Alois Erdtelt (1851-1911) was a German artist. He came from a peasant family and received his first lessons from a house painter. He studied at the Berlin Academy, his mentor was Carl Steffeck, then from 1874 to 1879 at the Munich Academy with Wilhelm von Diez. In his work he dealt with landscape painting and became famous as a portraitist. “The images of women and girls by Erdtelt belong to the masterful achievements of portrait art in German realism of the late 19th century.”
Description of the painting:
Views from a high, wooded hill stretch to the shore of a lake with picturesquely scattered town buildings. The white walls and red roofs of distant houses stand out against the lush greenery around. In the background lies a sheet of blue water, above which rises a distant, hilly land. Painted according to the principles of perspective painting, it is blue, sometimes navy. Just above the mountain range flow clouds, whose whiteness stands out against the blue sky above them.
The foreground is occupied by the titular ruins surrounded tightly by trees, which seem to de-fend access to the mossy tower, like its last, most faithful guardians. The vegetation seems to al-most seize and absorb the walls. The variety of tree species presents a wide range of shades of green at the same time. They form a counterweight to the blues, which occupy the second half of the composition. What was probably once a powerful defensive tower, possibly attached to the castle, on the painting seems fragile, close to collapse.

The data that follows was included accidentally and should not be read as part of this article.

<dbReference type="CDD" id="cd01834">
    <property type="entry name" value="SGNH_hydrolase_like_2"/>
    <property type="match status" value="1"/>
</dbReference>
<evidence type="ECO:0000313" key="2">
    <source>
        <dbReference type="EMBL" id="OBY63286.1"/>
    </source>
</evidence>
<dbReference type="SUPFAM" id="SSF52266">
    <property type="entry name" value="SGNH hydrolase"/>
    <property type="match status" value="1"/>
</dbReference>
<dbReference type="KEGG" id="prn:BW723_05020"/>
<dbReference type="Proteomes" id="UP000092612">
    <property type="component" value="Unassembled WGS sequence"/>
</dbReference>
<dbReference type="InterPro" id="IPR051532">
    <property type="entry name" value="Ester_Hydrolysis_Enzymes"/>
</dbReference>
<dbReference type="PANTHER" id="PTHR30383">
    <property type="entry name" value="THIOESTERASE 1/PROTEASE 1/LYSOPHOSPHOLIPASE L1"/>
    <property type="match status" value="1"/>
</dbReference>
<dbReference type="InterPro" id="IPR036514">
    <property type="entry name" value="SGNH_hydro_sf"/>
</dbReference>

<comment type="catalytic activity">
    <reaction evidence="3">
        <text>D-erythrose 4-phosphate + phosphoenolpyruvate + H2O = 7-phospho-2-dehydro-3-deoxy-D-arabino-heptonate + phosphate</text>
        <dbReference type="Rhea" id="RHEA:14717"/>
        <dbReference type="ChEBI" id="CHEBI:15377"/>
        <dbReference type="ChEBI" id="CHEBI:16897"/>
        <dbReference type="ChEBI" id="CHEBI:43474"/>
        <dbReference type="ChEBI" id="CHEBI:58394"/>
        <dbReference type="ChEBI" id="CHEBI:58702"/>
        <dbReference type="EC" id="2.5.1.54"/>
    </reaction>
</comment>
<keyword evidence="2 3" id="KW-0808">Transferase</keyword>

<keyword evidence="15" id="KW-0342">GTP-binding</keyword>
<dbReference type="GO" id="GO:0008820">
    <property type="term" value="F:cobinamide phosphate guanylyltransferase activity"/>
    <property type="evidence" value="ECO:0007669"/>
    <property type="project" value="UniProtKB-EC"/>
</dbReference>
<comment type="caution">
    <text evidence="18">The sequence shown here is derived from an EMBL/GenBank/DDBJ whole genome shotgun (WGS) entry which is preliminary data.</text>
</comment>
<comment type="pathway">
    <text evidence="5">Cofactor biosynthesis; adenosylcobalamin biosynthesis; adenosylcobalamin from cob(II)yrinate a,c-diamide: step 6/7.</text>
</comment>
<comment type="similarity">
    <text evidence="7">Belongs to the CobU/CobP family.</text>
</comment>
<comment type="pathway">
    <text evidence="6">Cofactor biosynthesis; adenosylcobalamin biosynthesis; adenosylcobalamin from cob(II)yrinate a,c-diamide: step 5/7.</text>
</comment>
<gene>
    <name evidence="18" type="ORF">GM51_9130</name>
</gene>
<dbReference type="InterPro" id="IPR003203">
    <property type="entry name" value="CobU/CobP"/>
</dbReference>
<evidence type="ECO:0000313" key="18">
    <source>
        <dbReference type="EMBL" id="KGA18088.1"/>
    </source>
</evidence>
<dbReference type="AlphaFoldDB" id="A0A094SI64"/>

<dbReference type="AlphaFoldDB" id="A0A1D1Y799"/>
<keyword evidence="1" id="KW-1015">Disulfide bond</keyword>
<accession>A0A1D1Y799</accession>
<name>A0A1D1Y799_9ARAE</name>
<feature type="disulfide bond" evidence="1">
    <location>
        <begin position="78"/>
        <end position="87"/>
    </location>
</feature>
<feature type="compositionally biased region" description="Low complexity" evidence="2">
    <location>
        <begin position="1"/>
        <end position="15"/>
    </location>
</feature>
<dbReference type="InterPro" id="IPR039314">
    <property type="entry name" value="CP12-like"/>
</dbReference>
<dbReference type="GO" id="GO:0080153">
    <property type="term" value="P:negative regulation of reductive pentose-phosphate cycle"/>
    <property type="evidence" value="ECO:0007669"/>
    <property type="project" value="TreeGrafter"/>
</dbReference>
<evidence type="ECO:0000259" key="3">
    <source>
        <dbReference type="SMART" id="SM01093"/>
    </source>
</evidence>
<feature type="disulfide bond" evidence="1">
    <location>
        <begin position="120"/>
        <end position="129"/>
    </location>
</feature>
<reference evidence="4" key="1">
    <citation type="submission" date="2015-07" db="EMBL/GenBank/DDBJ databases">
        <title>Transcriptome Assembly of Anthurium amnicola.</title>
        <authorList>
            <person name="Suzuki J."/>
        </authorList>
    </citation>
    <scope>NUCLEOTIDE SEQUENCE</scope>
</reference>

The talent of Alois Erdtelt, from a peasant family, was noticed by the owner of the nearby estate, who sent him to study at the Berlin Academy. The greatest achievements of this German painter are associated with portraits. He rarely dealt with genre painting and landscape, so the Rogalin painting is rather an atypical example of his work. The Picture Gallery also houses one of the extraordinary portraits of this artist.